SNYDER DRAWS INSPIRATION FROM THE RESTLESS AND ECCENTRIC ATMOSPHERE OF NEW YORK CITY LIFE. “CORRIDOR IS ABOUT CAPTURING ITS VIBRANT CULTURE IN OUR CLOTHES AND STITCHING THEM INTO OUR GARMENTS”, SNYDER SAYS. WE SAT DOWN TO INTERVIEW SNYDER AND ASK HIM ABOUT HIS UPCOMING SPRING COLLECTION, WHAT’S ON THE HORIZON, AND WHAT IT TAKES TO MAKE IT AS A NYC BASED BRAND IN A CROWDED MARKET.
DAN, THANKS FOR JOINING US TODAY. TELL THE AUDIENCE THE QUICK STORY OF HOW YOU GOT STARTED IN MENSWEAR? FROM THE THINGS WE’VE READ, YOU SEEM TO HAVE STARTED FROM A PLACE OF STRAIGHT PASSION FOR TAILORING AND MEN’S CLOTHING.
While working for the government and living in DC, I was forced with having to wear a bunch of terrible fitting suits and wanted to get them tailored. I stumbled upon this little shop, which is where I kind of fell in love with idea of tailoring. My obsession drove me to a place where I actually went back to school to become a tailor. I began making shirts, mainly for myself, but soon my friends asked for them. Eventually I started reaching out to stores and they said yes. I never really thought about doing it as a business; I was merely doing something I enjoyed doing.
IF YOU CAN, WHAT DID IT TAKE BOTH MONETARILY AND MENTALLY TO START A CLOTHING BUSINESS IN NYC? YOU NEED TO HAVE A LOT OF CONFIDENCE (AND BUYERS) IN A PRODUCT BEFORE YOU START PRODUCING HERE. TAKE US BACK TO THAT MOMENT YOU COMMITTED TO CORRIDOR FULL TIME. WAS THERE ANY FEAR? MAYBE EXCITEMENT?
Initially, I had no network of people to help get things started. I didn’t know how to manufacture, nor did I didn’t know how to industrialize the process of making shirts by hand. I just had to learn what I could and asked around and hustled. New York is a place where you have access to everything. Being in New York allows you to make mistakes on your journey. To be able to experiment with fabrics, see things, touch things, talk to vendors…It’s definitely both a mental and monetary investment, but if you really want to grow something, you need to dive in with both feet. New York was always the goal. I don’t think I could have started this business if I wasn’t here.
OVER THE LAST FEW YEARS, THERE’S BEEN AN INCREASE IN YOUNG MENSWEAR BRANDS AND IT IS CLEAR THAT THE INDUSTRY IS GROWING. HOW HAS THIS GROWTH AFFECTED YOUR BUSINESS PARTICULARLY ONLINE? DO YOU FIND CORRIDOR’S ONLINE SALES GROW WHILE THE IN-PERSON BOUTIQUE SALES DECREASING, OR DOES YOUR BRAND STILL NEED TO BE SOLD STORES? DO YOU LIKE THIS NEW MODEL OF SALES BY ONLINE? THOUGHTS?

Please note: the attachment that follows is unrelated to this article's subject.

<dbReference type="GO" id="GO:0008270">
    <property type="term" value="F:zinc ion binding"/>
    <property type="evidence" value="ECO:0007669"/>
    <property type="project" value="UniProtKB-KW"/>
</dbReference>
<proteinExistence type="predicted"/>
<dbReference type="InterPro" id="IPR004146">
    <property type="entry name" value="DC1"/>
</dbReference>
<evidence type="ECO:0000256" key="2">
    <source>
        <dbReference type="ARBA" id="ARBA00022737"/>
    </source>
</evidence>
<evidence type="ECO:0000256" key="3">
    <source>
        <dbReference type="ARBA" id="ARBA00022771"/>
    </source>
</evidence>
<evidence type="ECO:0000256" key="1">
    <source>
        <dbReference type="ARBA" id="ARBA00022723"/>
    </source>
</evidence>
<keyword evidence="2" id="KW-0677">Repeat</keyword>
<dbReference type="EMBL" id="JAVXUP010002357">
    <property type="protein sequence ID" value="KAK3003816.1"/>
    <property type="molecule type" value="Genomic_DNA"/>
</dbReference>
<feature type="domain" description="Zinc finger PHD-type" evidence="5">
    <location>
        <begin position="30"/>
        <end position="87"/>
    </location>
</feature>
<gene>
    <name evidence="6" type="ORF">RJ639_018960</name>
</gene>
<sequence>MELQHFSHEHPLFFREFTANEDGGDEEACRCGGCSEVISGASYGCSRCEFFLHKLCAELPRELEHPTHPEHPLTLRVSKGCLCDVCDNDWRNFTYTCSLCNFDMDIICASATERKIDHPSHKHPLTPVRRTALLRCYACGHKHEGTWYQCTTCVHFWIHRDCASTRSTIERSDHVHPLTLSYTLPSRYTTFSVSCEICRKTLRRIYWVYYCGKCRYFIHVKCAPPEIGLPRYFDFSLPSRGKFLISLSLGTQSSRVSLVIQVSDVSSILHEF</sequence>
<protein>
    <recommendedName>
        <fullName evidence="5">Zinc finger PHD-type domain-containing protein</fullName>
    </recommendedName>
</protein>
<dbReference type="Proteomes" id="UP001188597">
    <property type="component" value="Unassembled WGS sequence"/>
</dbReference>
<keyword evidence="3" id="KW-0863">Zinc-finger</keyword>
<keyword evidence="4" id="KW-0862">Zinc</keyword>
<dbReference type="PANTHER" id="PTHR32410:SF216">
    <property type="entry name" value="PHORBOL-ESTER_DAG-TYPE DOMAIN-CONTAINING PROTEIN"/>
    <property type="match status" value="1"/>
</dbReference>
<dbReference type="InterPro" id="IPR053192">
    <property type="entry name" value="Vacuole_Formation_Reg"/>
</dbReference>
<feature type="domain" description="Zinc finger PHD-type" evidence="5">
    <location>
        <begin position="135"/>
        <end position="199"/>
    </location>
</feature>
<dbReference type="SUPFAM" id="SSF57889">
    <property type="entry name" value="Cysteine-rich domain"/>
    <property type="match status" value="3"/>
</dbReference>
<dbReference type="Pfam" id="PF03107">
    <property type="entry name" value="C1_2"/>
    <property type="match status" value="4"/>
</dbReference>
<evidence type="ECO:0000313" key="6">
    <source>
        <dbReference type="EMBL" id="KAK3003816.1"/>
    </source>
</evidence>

Well, I thinks it’s important to sell in multiple places, but I really value the people I’ve met and those that have been able to connect my brand to their customers. E-commerce is great, but to have someone else who believes in your brand and its story and having them tell that story from their perspective is very special. Direct-to-Consumer is great, but can sometimes feel a bit commercial. I really like connecting with my customers.
IS RUNNING CORRIDOR A PHYSICALLY TAXING BUSINESS ON YOU, SINCE YOU’RE SO HANDS-ON WITH YOUR BRAND? HOW MANY HOURS A WEEK DO YOU SPEND WORKING? BREAK DOWN WHAT A TYPICAL DAY CONSISTS OF FOR OUR READERS?
It’s extremely taxing physically. I started this business out of my six-floor walkup. Those 50lb boxes made me feel like I was a 60 year old man in Nebraska shoveling snow. It was grueling. I’ve since come up with a few solutions to help ease the physical labor. We have a new warehouse space, which is nice. Generally though, I work from about 10AM to about 2AM the next morning. I have 1 employee and 2 interns, but it’s a small team. I think the polished branding is what allows Corridor to appear larger than it actually is. The images, the websites, the press, we’ve worked extremely hard to put out great products.
YOU PRODUCE ALL YOUR GARMENTS IN NEW YORK CITY AND MAKE SURE THAT ALL YOUR GARMENTS REFLECT THAT. WHAT ABOUT THIS CITY INSPIRES YOU ON A DAILY BASIS? GIVE US ONE MOMENT WHERE YOU STOOD BACK AND SAID, “THIS IS WHAT CORRIDOR IS ALL ABOUT.”